“Cupcakes keep the lights on” — that’s the motto of Don Donneruno’s two-month-old Huntington shop, Cake Don Cupcakes. Donneruno has been creating some of Long Island’s most spectacular custom cakes for more than a decade, but when the pandemic threatened to decimate his business, he made a sweet pivot.
When Donneruno went to bed on March 12, 2020, he had orders for 33 cakes to be delivered that weekend. The next day, all but three orders were canceled. He had no idea when large gatherings might return, but he knew he couldn’t wait and see.
A week later, he posted a photo of some simply decorated cupcakes on social media and offered free delivery from Whitestone to Northport. His phone blew up almost immediately. “Nobody wanted to leave their homes,” he recalled. ” Cupcakes were the perfect treat because everyone could have their own, no one had to touch anyone else’s. “
As large gatherings — and their attendant large cakes — resumed, cupcakes kept going strong and eventually led to the new storefront. Unlike his cakes — which might depict a Mister Softee Truck or a box of Cuban cigars — the cupcakes are modest (including in price, ranging from $3.50 to $5). Flavors don’t stray too far from chocolate, vanilla and red velvet; most are topped with buttercream or fudge frosting, perhaps a toasted marshmallow or homemade “Samoa”-style cookie.
“Cupcakes are all about nostalgia,” Donneruno said, as is the shop he built to sell them. “Whatever I liked in my childhood, it’s here.” The back wall is spot-on replica of the 7 Train that the young Don would take from Queens into Manhattan to see a movie in Times Square or buy records on Canal Street. You can get a sense of the teenager’s musical tastes by the black-and-white photographs of cassette tapes that march around the shop’s frieze: Beastie Boys’ “Licensed to Ill,” Kiss’ “Alive,” Prince & the Revolution’s “Purple Rain.” An enthusiastic graffiti artist, graffiti also figures prominently in the décor.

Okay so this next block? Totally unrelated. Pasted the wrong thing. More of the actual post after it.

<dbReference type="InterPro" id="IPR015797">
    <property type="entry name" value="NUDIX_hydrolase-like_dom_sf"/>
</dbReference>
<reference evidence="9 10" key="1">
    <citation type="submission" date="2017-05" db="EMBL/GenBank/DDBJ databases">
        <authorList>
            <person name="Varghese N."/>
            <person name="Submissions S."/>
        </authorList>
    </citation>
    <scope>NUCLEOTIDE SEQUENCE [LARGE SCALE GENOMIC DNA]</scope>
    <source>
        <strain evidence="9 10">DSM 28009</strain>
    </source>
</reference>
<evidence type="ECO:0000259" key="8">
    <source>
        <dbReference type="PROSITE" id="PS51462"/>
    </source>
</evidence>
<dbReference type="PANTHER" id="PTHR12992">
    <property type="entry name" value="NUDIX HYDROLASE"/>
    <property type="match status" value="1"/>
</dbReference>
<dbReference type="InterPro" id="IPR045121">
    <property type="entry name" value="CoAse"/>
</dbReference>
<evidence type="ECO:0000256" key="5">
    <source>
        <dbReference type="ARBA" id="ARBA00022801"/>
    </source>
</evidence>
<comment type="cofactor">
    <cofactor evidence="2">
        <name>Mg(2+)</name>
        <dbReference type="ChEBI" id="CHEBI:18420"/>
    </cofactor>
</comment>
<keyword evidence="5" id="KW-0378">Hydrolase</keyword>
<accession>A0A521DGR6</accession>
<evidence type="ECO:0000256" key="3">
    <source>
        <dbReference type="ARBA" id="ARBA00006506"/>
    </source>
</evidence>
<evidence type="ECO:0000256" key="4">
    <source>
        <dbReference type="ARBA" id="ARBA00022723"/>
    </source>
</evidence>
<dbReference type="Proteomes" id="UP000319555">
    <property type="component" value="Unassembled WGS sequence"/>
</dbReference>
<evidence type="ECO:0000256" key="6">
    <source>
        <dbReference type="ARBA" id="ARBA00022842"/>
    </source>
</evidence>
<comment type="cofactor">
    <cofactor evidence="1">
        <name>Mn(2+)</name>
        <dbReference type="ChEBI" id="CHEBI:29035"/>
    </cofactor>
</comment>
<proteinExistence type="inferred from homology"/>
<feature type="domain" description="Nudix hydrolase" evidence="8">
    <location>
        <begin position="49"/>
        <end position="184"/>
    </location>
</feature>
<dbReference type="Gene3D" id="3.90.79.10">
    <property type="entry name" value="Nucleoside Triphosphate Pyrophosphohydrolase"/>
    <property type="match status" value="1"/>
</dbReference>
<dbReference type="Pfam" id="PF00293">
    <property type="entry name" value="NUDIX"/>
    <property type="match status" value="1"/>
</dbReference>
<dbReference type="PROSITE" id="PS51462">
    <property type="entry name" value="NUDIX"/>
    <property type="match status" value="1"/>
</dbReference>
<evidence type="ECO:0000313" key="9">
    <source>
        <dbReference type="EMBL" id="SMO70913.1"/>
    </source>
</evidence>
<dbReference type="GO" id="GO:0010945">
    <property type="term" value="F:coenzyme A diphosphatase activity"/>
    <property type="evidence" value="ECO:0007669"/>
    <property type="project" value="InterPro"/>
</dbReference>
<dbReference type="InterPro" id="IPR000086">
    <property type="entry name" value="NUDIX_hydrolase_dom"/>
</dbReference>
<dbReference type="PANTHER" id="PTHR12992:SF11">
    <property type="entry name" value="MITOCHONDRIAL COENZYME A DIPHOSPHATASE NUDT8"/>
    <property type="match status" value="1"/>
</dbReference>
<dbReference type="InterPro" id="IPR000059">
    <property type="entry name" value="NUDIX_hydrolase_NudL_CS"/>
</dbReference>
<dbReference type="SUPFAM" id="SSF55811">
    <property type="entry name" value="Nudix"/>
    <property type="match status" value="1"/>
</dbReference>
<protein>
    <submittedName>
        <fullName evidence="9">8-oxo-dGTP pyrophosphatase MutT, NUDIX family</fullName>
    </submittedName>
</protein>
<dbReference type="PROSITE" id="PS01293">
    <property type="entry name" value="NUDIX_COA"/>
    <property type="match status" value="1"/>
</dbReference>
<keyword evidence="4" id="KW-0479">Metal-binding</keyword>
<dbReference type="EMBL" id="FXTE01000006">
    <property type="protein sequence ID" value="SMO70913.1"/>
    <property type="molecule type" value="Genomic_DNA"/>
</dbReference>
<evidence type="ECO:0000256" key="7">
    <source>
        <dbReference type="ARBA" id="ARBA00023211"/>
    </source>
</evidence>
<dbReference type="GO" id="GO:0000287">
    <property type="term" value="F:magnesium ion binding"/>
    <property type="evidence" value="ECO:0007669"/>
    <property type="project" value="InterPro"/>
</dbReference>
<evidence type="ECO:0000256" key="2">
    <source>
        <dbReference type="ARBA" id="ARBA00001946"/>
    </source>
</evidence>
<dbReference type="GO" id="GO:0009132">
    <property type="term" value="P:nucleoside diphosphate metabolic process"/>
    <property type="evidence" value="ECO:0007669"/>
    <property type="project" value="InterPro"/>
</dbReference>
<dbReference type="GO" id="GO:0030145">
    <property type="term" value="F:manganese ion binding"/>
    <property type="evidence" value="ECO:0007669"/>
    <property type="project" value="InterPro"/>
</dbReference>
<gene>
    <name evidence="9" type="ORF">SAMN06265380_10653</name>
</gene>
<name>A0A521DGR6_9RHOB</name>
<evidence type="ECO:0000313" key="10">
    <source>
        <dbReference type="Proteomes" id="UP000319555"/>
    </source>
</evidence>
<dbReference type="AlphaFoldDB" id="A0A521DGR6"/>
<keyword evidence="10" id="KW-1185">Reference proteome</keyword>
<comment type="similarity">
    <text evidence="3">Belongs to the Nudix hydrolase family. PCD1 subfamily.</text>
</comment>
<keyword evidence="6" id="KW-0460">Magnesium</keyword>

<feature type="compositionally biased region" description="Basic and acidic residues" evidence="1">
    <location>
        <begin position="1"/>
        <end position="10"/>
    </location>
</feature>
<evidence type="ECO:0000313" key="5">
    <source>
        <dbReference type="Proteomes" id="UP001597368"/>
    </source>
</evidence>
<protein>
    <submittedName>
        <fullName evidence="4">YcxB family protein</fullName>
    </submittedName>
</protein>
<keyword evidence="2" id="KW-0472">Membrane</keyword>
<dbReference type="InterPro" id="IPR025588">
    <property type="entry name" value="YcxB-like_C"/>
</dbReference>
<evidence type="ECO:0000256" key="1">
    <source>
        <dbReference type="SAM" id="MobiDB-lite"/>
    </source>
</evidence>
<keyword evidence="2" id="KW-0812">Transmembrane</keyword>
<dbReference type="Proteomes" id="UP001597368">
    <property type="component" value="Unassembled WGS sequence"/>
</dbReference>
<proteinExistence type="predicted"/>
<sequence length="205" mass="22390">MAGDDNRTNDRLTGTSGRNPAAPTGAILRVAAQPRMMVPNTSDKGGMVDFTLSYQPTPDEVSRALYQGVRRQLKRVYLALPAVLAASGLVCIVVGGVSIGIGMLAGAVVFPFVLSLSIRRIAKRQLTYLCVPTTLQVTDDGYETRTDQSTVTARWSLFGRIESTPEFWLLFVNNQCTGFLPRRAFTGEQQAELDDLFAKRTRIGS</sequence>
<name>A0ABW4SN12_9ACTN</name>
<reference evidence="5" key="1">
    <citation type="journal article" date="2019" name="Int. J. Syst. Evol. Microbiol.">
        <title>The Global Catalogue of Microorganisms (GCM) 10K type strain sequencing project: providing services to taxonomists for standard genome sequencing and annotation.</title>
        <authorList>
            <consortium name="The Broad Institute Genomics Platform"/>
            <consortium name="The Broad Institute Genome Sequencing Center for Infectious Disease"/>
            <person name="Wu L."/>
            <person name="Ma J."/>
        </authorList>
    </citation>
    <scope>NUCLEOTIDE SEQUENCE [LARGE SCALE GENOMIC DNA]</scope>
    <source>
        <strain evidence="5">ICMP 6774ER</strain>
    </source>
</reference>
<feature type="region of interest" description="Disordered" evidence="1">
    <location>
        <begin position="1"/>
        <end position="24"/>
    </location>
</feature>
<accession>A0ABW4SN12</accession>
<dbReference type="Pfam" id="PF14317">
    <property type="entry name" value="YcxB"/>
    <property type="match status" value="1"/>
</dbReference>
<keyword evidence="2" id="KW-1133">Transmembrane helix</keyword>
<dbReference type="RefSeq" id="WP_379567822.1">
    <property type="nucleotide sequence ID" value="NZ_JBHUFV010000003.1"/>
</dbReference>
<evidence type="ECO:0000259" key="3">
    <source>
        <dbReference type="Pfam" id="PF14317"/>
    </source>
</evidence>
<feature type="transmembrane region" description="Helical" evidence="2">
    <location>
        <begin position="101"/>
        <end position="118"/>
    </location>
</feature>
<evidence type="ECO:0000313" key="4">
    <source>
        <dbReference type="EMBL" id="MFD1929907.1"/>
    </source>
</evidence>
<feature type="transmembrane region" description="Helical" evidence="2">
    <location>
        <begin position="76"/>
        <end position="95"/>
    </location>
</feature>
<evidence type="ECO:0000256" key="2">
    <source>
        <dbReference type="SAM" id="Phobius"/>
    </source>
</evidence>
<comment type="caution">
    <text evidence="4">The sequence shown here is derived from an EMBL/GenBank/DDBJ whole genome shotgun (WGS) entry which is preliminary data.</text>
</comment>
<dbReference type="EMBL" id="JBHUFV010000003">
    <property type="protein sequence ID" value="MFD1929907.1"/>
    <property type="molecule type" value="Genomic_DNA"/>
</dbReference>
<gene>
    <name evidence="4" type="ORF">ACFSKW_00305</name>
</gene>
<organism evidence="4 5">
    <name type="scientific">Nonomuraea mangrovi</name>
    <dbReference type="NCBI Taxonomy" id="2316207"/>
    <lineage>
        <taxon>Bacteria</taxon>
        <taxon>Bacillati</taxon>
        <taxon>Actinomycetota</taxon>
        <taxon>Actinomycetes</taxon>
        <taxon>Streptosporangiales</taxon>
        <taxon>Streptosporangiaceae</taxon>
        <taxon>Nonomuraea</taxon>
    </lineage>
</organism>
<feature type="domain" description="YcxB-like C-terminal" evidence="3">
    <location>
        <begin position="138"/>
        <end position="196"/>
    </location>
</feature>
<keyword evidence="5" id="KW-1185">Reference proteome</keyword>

Whether graffiti or painting or sculpture, art was always a part of Donneruno’s life, but he never pursued it as a career. At age 42, he was working for Stuart Weitzman shoes in an emphatically noncreative capacity. Then, in 2010, his family’s nanny asked him to help her decorate a King Tut cake she was making. He posted the photo on Facebook and, he recalled, “90 seconds later, one of my friends messaged me. He wrote ‘You’re the Cake Don.’”
From the start, he could barely keep up with orders and, one year later, he quit his job. It wasn’t that the money he was making from custom cakes equaled the salary he gave up. Rather, “I knew once I started earning money from being creative, I could not turn back.”
Donneruno had the creative chops and the custom-cake market was hot, with “The Cake Boss” Buddy Valastro and “The Ace of Cakes” Duff Goldman on TV. “The only problem was that I had no idea how to run a bakery business,” he said. So he apprenticed himself to Mario’s Bakery in Oceanside and appeared on Valastro’s TLC show “Next Great Baker.”
In 2014, The Cake Don opened a studio next door to Cardinale Bakery in Carle Place, which supplies the raw materials (cake, icing, etc.) for the custom cakes that Donneruno or one of his five artists decorate. The cupcakes, however, are baked by the Cake Don because he wants total control over the process.
“The custom-cake business will always be limited by the fact that everything is done by hand,” he said. “But I can scale up the cupcakes, open a few shops. Who knows, the future may be cupcakes.”
The Cake Don Cupcakes is at 605 W Jericho Tpke., Huntington, 631-377-5477, cakedoncupcakes.com